Greater Manchester Mayor and Police and Crime Commissioner Tony Lloyd said: "Tameside is leading the way by bringing our ground-breaking campaign into schools. By educating our children and young people about what domestic abuse is, talking to them about healthy relationships, and encouraging them to get comfortable talking about these difficult issues we can break the cycle of abuse."
 
Tameside Council Executive Member for Children and Families Cllr Peter Robinson, who will be in attendance, said: “This is a great opportunity for pupils to share with their parents what they have been learning and to get families to feel comfortable talking about domestic abuse, which all too often is still considered a taboo subject. Living in a home where there’s domestic abuse is harmful and can have a serious impact on a child's behaviour and wellbeing. The effects can last into adulthood, but with the right help and support, most children are able to move on from the effects of witnessing domestic abuse.”
West Hill Assistant Headteacher Paul Butterworth said: “As part of our PSHE curriculum, all pupils are taught about respect in relationships and the many forms that domestic abuse can take.  The programme also ensures that all pupils know where they and their families can access support.”
A Year 10 pupil said: “Taking part in the workshop in this stage of school is important because this is the age where some people begin to form relationships.”
If you or someone you care about has been affected by domestic abuse, contact the Greater Manchester domestic abuse helpline on 0161 636 7525. If you live in Tameside you can contact Bridges – 16+ Tel: 0161 331 2552 (9-5) 0800 328 0967 (24 HR).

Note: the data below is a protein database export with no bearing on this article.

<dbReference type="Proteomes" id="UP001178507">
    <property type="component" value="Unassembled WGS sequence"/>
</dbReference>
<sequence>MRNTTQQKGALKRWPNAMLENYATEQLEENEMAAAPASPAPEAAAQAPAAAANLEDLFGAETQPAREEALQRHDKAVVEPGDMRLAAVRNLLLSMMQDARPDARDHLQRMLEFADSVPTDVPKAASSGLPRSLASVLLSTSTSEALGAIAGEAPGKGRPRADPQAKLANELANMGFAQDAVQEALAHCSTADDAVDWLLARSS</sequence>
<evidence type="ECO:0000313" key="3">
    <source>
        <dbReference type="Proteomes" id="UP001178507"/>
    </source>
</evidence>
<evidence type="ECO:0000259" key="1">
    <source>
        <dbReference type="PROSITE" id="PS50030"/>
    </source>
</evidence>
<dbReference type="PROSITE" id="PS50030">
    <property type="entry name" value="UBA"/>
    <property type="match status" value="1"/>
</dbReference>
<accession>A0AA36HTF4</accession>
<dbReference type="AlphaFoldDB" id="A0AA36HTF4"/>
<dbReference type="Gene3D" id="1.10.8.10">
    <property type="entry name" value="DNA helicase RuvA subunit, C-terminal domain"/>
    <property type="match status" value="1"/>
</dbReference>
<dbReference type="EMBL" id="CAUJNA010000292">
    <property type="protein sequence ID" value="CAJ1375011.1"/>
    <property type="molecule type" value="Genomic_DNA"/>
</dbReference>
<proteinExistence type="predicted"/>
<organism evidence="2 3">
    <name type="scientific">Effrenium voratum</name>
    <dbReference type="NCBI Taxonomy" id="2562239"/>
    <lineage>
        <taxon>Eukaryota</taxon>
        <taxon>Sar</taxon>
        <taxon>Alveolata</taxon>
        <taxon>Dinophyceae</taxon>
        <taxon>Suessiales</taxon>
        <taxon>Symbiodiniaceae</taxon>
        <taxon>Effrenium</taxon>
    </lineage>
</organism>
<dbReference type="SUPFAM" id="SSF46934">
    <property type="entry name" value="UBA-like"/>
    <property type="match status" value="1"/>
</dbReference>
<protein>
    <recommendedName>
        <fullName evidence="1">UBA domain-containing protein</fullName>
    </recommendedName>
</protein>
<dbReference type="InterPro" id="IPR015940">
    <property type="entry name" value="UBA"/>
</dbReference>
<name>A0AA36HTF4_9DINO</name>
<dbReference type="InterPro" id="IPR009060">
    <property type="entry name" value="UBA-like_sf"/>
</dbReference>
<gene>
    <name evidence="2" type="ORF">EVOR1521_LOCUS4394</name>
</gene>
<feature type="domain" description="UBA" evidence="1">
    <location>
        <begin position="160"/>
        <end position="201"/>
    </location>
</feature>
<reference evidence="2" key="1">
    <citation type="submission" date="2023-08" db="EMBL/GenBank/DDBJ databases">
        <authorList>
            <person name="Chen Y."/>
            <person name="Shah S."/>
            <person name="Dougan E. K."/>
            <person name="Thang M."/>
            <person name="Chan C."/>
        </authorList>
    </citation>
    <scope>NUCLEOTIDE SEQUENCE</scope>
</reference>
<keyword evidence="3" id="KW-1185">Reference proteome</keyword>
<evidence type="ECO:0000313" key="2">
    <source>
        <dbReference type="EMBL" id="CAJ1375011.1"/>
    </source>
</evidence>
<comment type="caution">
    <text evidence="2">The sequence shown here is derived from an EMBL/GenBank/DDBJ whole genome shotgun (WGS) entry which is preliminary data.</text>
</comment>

For more information on spotting the signs of children affected by domestic abuse see: www.nspcc.org.uk/preventing-abuse/child-abuse-and-neglect/domestic-abuse/signs-symptoms-effects/
 
 
 

FUN Palaces: they’re a right royal way to unite the community in a celebration of the arts and sciences – a university of the streets with no entrance exam.

TAMESIDE Council’s libraries and cultural services have combined to put together a programme of half-term activities that leave absolutely no room for holiday boredom.

AN inspiring Tameside school is ending the year on yet another high note after winning a second award for its work to provide pupils with an excellent all round education.

 
As we are approaching Halloween and Half Term our sister site www.youroldham.com paid a visit to The Fairy Sanctuary in Delph.

 
WILLOW weaving will be the first in a series of new adult masterclasses organised by Tameside Council Museum and Galleries.

IT was fun all the way at Tameside Libraries Fun Palaces day which lived up to its publicity as a fun-packed festival of arts, culture and science provided by the community for the community.

 
SCHOOLS have celebrated taking part in a new scheme to help them support the health and wellbeing of pupils.

HIGH-TECH fun drew high numbers at Portland Basin Museum on Saturday.
 
 
Almost 700 people visited the Ashton site for the Make Stuff activities day – a range of free, hands-on activities which showed how technology can be creative and exciting.
 
 
Workshops included a 3D printer demonstration, Build a Bug, playing the laser harp, Arduino coding, and learning to programme and play in the world of Web Blocks - a fun, building game inspired by Minecraft.